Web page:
I wrote a response 4 days ago to "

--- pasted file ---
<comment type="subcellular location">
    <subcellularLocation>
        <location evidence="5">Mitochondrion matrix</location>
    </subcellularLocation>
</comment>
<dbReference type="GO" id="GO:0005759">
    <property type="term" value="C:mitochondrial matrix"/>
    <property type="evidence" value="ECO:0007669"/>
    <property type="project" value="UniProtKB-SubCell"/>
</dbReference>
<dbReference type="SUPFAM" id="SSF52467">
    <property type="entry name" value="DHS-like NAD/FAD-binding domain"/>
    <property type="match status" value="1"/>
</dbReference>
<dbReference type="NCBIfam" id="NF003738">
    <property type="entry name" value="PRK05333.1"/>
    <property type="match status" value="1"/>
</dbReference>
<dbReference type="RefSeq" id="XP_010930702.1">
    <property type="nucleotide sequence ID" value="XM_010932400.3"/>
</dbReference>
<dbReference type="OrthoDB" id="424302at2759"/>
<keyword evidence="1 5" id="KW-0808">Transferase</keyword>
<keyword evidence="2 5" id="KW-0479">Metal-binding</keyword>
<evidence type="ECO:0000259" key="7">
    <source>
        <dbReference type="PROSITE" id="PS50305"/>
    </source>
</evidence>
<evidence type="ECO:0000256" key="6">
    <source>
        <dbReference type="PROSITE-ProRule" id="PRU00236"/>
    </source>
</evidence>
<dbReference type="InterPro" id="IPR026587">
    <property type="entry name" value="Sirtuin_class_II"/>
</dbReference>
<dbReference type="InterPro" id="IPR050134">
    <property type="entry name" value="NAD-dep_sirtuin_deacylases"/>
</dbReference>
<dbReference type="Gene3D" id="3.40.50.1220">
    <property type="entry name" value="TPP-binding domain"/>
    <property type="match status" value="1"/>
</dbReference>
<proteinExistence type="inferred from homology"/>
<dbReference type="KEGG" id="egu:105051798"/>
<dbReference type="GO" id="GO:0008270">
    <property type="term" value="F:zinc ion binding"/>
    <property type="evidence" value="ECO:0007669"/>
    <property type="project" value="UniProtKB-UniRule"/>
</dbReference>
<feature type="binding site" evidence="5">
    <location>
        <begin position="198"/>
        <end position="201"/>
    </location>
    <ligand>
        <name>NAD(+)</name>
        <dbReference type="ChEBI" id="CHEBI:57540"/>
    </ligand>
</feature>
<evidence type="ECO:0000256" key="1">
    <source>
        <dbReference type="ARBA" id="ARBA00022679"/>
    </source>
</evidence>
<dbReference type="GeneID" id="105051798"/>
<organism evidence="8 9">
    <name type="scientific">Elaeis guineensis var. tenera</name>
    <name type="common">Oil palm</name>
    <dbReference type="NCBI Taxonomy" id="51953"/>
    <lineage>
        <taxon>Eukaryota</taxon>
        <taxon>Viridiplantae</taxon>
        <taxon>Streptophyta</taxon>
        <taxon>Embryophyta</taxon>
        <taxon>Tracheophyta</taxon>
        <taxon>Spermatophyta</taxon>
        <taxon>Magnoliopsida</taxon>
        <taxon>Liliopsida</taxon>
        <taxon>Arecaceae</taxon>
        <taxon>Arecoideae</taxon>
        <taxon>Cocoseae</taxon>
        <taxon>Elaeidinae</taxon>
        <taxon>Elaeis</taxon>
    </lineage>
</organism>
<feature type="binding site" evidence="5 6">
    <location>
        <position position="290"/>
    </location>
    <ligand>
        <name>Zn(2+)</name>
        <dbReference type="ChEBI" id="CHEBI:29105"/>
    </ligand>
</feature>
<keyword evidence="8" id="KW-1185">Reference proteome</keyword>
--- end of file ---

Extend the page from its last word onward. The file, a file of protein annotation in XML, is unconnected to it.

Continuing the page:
" which goes a long way to providing an answer to your question (it is a septarian nodule). Suggest you read it first. Big septarian nodules contract internally more than small ones so the network of secondary calcite-filled veins inside tends to be more prominent the larger the concretion. Your nodule, being quite small, has only small shrinkage fissures and it is along these that it has broken - observe the thin crystalline infill and slight yellowish discolouration. You might have had a better result trying to split it parallel to the original bedding (which would have been along its broadest axis) as shells and other objects destined to become fossils tend to lie flat on the sea floor. Pity about that ammonite. You probably have nothing to lose by cracking open the two pieces you have to find out if there are any more bits and pieces inside. "Fossils" can be hard or soft or anything in between (even a hollow cast counts). It depends upon what has happened to it after burial. It is sometimes a difficult task to remove well-cemented matrix from a delicate shell or bone. When you can, go back to the locality and I am sure you will discover lots more, now you have your eye trained.